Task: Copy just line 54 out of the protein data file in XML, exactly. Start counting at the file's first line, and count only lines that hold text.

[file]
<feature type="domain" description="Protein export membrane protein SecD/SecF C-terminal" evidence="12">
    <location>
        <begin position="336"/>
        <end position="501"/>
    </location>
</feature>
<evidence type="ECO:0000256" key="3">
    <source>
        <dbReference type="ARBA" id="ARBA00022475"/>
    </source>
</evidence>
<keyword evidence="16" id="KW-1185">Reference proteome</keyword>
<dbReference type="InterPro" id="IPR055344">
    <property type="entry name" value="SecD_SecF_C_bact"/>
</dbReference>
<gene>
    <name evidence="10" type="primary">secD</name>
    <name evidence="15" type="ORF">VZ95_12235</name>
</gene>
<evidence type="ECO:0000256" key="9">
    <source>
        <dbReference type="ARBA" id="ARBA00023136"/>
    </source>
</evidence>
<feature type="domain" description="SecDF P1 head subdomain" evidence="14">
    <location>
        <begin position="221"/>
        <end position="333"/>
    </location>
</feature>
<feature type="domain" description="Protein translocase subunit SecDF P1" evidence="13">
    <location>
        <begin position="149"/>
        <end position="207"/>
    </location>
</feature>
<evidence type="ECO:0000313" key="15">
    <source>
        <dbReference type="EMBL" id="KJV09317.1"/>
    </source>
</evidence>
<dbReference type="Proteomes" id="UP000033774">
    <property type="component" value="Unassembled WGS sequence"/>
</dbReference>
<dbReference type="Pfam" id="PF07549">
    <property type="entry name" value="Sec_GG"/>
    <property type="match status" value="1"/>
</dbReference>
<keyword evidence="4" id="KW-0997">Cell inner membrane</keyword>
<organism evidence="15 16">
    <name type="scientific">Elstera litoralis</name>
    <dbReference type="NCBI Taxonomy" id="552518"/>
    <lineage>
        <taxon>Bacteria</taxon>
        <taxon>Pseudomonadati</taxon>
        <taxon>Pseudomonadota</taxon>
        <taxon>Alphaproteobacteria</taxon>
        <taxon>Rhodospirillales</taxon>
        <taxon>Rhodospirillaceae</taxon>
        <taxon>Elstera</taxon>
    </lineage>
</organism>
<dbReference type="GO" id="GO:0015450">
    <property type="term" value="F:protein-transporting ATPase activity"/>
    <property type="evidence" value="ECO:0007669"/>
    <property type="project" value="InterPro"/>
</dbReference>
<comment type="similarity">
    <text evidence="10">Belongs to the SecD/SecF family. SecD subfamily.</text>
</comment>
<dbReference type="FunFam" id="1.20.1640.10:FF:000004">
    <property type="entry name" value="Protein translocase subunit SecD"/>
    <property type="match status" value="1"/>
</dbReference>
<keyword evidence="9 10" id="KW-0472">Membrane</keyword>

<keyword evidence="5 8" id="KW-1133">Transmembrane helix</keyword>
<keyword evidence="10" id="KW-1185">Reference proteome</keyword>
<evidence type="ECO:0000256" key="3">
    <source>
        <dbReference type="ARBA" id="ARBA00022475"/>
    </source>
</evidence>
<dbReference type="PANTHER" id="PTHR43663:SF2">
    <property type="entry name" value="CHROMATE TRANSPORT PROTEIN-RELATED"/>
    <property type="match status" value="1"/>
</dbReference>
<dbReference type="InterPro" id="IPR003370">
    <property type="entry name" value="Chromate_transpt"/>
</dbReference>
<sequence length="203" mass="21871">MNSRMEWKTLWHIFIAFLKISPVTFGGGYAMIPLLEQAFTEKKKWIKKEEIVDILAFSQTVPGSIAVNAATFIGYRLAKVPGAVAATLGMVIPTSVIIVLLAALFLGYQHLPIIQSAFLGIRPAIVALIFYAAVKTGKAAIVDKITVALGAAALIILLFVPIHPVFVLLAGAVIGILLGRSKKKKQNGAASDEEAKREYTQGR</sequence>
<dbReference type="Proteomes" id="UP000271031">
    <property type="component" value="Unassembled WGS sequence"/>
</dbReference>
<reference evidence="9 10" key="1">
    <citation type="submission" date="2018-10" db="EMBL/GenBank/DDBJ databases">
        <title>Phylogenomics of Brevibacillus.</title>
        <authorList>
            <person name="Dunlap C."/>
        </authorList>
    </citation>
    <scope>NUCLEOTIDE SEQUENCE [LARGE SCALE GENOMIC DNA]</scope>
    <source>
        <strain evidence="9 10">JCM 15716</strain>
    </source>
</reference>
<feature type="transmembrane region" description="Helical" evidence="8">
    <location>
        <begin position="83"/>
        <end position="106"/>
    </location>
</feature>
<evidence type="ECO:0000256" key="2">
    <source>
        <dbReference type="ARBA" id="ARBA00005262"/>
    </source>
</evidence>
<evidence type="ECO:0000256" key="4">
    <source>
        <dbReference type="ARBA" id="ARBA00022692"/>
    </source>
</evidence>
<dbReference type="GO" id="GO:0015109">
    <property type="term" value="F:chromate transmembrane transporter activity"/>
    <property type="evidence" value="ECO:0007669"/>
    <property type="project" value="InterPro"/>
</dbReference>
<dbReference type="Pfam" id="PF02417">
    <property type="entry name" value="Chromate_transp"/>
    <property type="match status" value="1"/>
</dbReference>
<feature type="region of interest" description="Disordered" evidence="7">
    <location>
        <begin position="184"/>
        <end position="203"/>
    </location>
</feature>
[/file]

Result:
        <taxon>Bacteria</taxon>